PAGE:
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I am trying to modify a large PostScript file in Scala (some are as large as 1GB in size). The file is a group of batches, with each batch containing a code that represents the batch number, number of pages, etc.

I need to:

  1. Search the file for the batch codes (which always start with the same line in the file)
  2. Count the number of pages until the next batch code
  3. Modify the batch code to include how many pages are in each batch.
  4. Save the new file in a different location.

My current solution uses two iterators (iterA and iterB), created from Source.fromFile("").getLines. The first iterator (iterA) traverses in a while loop to the beginning of a batch code (with being called each time as well). iterB then continues searching until the next batch code (or the end of the file), counting the number of pages it passes as it goes. Then, it updates the batch code at iterA's position, an the process repeats.

This seems very non-Scala-like and I still haven't designed a good way to save these changes into a new file.

What is a good approach to this problem? Should I ditch iterators entirely? I'd preferably like to do it without having to have the entire input or output into memory at once.


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up vote 2 down vote accepted

You could probably implement this with Scala's Stream class. I am assuming that you don't mind holding one "batch" in memory at a time.

import scala.annotation.tailrec

def isBatchLine(line:String):Boolean = ...

def batchLine(size: Int):String = ...

val it = Source.fromFile("").getLines
// cannot use it.toStream here because of SI-4835
def inLines = Stream.continually(i).takeWhile(_.hasNext).map(

// Note: using `def` instead of `val` here means we don't hold
// the entire stream in memory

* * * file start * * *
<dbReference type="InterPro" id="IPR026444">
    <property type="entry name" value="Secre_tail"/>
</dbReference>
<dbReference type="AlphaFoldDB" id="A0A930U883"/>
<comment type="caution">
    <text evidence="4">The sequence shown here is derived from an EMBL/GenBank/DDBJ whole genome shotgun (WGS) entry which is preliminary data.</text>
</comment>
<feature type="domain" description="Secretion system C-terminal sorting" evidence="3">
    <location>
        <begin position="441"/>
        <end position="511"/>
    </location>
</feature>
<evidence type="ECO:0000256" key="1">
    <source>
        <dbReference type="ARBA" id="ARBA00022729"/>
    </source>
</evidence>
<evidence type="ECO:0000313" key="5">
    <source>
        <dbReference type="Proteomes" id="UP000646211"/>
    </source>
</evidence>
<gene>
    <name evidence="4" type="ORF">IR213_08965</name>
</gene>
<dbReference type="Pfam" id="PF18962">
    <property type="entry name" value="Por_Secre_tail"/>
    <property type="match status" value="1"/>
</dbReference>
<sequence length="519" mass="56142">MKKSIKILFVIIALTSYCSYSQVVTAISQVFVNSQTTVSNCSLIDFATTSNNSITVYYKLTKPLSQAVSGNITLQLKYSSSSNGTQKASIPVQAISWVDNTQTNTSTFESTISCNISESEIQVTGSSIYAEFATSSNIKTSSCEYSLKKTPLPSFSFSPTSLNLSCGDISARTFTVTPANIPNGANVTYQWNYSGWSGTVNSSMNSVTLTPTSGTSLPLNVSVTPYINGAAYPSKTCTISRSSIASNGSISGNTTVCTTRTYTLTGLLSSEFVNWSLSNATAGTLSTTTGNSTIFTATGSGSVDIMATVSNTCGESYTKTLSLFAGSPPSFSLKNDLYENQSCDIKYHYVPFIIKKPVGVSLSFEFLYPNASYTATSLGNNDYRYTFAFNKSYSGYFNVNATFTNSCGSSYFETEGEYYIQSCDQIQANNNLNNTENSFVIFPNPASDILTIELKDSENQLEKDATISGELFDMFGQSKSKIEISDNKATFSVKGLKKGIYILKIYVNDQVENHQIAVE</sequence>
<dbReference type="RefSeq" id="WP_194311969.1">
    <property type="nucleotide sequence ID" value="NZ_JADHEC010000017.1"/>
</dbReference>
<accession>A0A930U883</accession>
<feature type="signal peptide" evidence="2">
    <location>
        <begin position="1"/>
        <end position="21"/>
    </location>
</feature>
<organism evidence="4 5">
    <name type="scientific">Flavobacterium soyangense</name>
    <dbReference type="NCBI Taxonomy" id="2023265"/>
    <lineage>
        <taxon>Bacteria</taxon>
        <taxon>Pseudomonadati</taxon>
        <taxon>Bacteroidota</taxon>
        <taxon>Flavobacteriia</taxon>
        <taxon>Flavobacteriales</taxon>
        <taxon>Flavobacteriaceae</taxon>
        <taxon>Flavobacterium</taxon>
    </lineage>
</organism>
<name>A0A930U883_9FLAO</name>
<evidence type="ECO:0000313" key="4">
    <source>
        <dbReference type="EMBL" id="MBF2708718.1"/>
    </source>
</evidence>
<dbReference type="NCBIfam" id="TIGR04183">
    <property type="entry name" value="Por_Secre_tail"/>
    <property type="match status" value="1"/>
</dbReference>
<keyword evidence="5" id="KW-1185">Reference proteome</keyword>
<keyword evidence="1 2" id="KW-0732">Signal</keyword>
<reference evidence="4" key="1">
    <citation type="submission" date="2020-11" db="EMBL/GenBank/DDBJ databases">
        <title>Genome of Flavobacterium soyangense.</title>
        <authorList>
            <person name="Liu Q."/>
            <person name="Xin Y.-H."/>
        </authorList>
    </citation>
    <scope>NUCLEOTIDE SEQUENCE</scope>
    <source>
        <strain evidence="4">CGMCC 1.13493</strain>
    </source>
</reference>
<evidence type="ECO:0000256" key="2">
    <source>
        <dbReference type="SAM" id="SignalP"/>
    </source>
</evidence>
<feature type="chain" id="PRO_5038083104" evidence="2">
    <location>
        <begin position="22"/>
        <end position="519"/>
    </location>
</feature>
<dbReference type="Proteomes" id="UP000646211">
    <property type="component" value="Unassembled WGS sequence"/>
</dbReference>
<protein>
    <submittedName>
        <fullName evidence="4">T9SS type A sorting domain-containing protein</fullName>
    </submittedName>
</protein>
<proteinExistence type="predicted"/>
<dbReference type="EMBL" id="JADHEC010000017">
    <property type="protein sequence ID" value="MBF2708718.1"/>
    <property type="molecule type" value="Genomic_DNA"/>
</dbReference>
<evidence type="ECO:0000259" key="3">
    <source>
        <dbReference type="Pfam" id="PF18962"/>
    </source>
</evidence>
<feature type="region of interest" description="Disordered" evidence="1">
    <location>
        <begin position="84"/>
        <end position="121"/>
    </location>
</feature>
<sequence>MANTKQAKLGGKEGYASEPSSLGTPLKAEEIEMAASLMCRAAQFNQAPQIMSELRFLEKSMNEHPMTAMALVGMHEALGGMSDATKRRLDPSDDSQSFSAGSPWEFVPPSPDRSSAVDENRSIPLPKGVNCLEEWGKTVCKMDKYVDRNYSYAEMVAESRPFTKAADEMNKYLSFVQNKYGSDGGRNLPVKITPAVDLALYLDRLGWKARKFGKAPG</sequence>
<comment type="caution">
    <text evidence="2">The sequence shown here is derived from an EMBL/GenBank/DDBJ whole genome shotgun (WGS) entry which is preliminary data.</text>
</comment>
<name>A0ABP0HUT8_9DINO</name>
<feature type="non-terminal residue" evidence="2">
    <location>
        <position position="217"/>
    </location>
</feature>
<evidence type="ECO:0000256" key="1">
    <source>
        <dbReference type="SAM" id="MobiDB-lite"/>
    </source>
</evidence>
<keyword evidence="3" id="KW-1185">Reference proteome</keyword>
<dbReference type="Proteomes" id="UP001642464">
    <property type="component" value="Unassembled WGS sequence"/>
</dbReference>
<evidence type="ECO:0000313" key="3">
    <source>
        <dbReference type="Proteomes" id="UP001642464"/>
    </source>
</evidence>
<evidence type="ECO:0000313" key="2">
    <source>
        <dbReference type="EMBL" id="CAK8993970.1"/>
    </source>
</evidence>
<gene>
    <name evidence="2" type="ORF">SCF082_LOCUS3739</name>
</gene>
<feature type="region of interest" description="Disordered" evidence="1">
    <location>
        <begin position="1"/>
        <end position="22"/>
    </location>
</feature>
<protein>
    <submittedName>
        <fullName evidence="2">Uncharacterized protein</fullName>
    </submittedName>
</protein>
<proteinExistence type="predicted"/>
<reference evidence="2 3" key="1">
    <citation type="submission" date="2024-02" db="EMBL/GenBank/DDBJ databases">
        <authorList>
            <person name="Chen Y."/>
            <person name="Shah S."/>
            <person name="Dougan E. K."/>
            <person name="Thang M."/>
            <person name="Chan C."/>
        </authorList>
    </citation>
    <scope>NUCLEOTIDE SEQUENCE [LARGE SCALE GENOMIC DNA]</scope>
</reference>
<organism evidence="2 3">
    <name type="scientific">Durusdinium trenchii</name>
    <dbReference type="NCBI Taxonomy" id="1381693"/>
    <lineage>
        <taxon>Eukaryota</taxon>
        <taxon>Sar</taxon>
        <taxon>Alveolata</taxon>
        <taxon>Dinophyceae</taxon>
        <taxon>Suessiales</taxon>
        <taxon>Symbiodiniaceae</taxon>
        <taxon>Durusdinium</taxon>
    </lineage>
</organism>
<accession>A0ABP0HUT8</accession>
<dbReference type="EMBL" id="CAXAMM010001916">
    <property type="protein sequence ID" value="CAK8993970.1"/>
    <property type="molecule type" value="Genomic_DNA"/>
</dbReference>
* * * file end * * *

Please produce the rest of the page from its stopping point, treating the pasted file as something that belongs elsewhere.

def batchedLinesFrom(stream: Stream[String]):Stream[String] = {
  val (batch, remainder) = stream span { !isBatchLine(_) }
  if (batch.isEmpty && remainder.isEmpty) { 
  } else {
    batchLine(batch.size) #:: batch #::: batchedLinesFrom(remainder.drop(1))

def newLines = batchedLinesFrom(inLines dropWhile isBatchLine)

val ps = new""))

newLines foreach ps.println

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My guess is this solution will hold the entire file in memory because on 2.9.x this pattern Source.fromFile("").getLines.toStream holds on to the head of the stream. See and – huynhjl Feb 17 '12 at 6:59
huynhjl, I've updated the code sample to fix the (annoying) bug you've found. Thanks. – stephenjudkins Feb 17 '12 at 22:32

If you not in pursuit of functional scala enlightenment, I'd recommend a more imperative style using java.util.Scanner#findWithinHorizon. My example is quite naive, iterating through the input twice.

val scanner = new Scanner(inFile)

val writer = new BufferedWriter(...)

def loop() = {
  // you might want to limit the horizon to prevent OutOfMemoryError
  Option(scanner.findWithinHorizon(".*YOUR-BATCH-MARKER", 0)) match {
    case Some(batch) =>
      val pageCount = countPages(batch)
      writePageCount(writer, pageCount)

    case None =>

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May be you can use span and duplicate effectively. Assuming the iterator is positioned on the start of a batch, you take the span before the next batch, duplicate it so that you can count the pages, write the modified batch line, then write the pages using the duplicated iterator. Then process next batch recursively...

def batch(i: Iterator[String]) {
  if (i.hasNext) {
    assert( == "batch")
    val (current, next) = i.span(_ != "batch")
    val (forCounting, forWriting) = current.duplicate
    val count = forCounting.filter(_ == "p").size
    println("batch " + count)

Assuming the following input:

val src = Source.fromString("head\nbatch\np\np\nbatch\np\nbatch\np\np\np\n")

You position the iterator at the start of batch and then you process the batches:

val (head, next) = src.getLines.span(_ != "batch")

This prints:

batch 2
batch 1
batch 3
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